The Melting of Giant Ice Sheets

In thinking about the effect of ice melt on sea levels, scientists are especially concerned about two massive glaciers known as ice sheets, one in Greenland and one in Antarctica. The Greenland ice sheet covers .65 million square miles (1.7 million sq. km), and contains .68 million cubic miles (2.85 million cubic km) of ice. The Antarctic ice sheet is many times larger; it covers more than 4.6 million square miles (12 million sq. km), and contains more than 6 million cubic miles (25 million cubic km) of ice. Together, these ice sheets contain enough water to raise the level of the ocean by more than 223 feet (68m) according to a Working Group contribution to the 2001 Intergovernmental Panel on Climate Change report.12 The ice sheets, in other words, contain massive amounts of water. If global warming caused them to melt to any significant degree, sea levels could rise significantly.

For the short term, according to ocean chemist David Archer, "The current state-of-the-art computer models of ice sheets pre-


Ocean Warming

Glaciers and Ice Caps

Greenland Ice Sheet

Antarctic Ice Sheet

Observed Total Sea Level Rise


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Observed Total Sea Level Rise

Rate of Sea Level Rise (mm per year)

Rate of Sea Level Rise (mm per year)

Source: Monica Villavicencio, "Is the Planet's Carbon Sink Getting Too Full?" NPR, August 2, 2007.; Intergovernmental Panel on Climate Change Report, Climate Change 2007: The Physical Science Basis.

diet that the ice sheets will not melt into the ocean very much in the next hundred years." Archer also notes, however, that "there are examples from the past of ice sheets collapsing into the ocean over only a few centuries . . . ice sheets may know a few tricks about melting that the ice sheet models have still to figure out."13

As one example of such a "trick," Archer points to the sudden break up, or as it is called, the explosion of the Larsen B ice shelf in the Antarctic Peninsula in 2002. An ice shelf is a thick, floating platform of ice that forms at the edge of a glacier. The 2002 explosion changed "a continuous region of ice the size of New Hampshire into a blue slurpy mash of tiny icebergs in just a few days."14 Scientists believe this sudden explosion may be related to an increase in ponds of meltwater forming at the surface of the ice. Such ponds have also been observed on the surface of other ice shelves, and scientists are concerned that similar explosions may occur in the future.

Ice shelves are already floating on water, so their breakup does not directly affect sea levels. The disappearance of the ice shelf does seem to increase the rate of seawater melt from adjacent land-based ice, however. Dramatic events such as ice-shelf explosions also emphasize the way in which feedback events can cause significant and unpredictable melting.

Scientists worry about several possible feedback effects that may cause the ice sheets to melt more quickly than anticipated. The first is the albedo effect, mentioned in the previous chapter and above in the discussion of sea ice melt. Again, if sea ice melts, it does not raise sea levels. But it will lower albedo, as water reflects far less light than ice does. This effect is of particular concern in the waters around Greenland, where there are significant amounts of floating ice. As that sea ice melts, the region will warm, and the Greenland ice sheet may also melt.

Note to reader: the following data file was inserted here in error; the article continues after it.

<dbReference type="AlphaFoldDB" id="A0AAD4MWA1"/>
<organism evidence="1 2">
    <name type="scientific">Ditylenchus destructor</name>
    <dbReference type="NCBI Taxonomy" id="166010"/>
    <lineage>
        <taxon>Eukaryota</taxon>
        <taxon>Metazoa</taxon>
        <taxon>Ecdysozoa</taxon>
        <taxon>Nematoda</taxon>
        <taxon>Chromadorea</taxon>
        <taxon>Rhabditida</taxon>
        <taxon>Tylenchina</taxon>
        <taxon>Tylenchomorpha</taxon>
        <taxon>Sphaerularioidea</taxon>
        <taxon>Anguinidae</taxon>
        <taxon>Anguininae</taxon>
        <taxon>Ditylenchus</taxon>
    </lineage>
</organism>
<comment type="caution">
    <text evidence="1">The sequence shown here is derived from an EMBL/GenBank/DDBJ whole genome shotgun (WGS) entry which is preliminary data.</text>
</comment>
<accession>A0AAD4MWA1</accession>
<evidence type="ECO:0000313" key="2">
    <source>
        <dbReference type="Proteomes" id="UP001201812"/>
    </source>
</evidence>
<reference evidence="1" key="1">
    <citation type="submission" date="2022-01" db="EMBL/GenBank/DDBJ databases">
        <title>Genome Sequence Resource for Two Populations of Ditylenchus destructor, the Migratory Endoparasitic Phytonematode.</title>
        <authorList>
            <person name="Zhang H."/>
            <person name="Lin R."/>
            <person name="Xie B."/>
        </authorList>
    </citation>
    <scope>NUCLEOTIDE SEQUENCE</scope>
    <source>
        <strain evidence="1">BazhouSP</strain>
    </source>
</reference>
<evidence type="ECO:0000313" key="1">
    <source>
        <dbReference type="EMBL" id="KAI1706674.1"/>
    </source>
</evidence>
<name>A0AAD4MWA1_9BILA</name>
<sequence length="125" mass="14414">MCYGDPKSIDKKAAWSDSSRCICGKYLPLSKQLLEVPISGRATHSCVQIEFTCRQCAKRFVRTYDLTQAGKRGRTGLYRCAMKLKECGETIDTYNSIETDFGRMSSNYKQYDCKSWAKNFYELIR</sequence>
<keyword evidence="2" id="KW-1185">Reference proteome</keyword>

Another feedback mechanism that worries some scientists also involves melting ice. "As an ice sheet's surface begins to melt, some of the water filters down through cracks in the glacier, lubricating the surface between the glacier and the rock beneath it. This accelerates the glacial flow and the calving [breaking away] of icebergs into the surrounding ocean," according to environmentalist and founder of the Earth Policy Institute Lester R. Brown.15 Brown also argues that such water, as it flows into the glacier, carries heat to lower parts of the glacier faster than might be expected.

The 2002 fragmentation of Antarctica's vast Larsen B ice shelf (the pale blue area) may speed the thawing of land-based ice, which could raise sea levels. AP Images.

The issue of whether meltwater may lubricate and speed the breakup of ice sheets has been a subject of some debate among scientists. Photographs of meltwater gushing out of moulins, or natural drainpipes, and into the sea have often been used to illustrate global warming's effects. A study led by Roderik S.W. van de Wal of the Institute for Marine and Atmospheric Research suggested that lubrication seems to have little effect over time on loss of ice, however. Instead, meltwater seems to be a seasonal process, speeding up ice movement in summer and slowing it down in winter, but not having a major effect on Greenland ice loss over time. This observation "does not mean that more widespread surface melting could not eventually destabilize vast areas" of Greenland's ice, but it does seem that the impact of moulins in the short term appears to be overestimated, according to environmental reporter Andrew C. Revkin.16

Whether lubrication is an important contributor to Greenland ice melt or not, however, there is little doubt that Greenland is losing ice. Van de Wal, the author of the lubrication study, explained that, though positive feedback did not seem to be as catastrophic as some feared, "Greenland will contribute modestly to sea level rise by about 10 cm over this century [just under 4 inches]."17

The melting of ice sheets, in other words, does contribute to sea-level rise. For the moment, scientists such as van de Wal believe that its contribution seems modest, though important over time. The systems and mechanisms involved in ice sheet melt are sufficiently complicated, however, that unpredictable dramatic events or changes remain possible.

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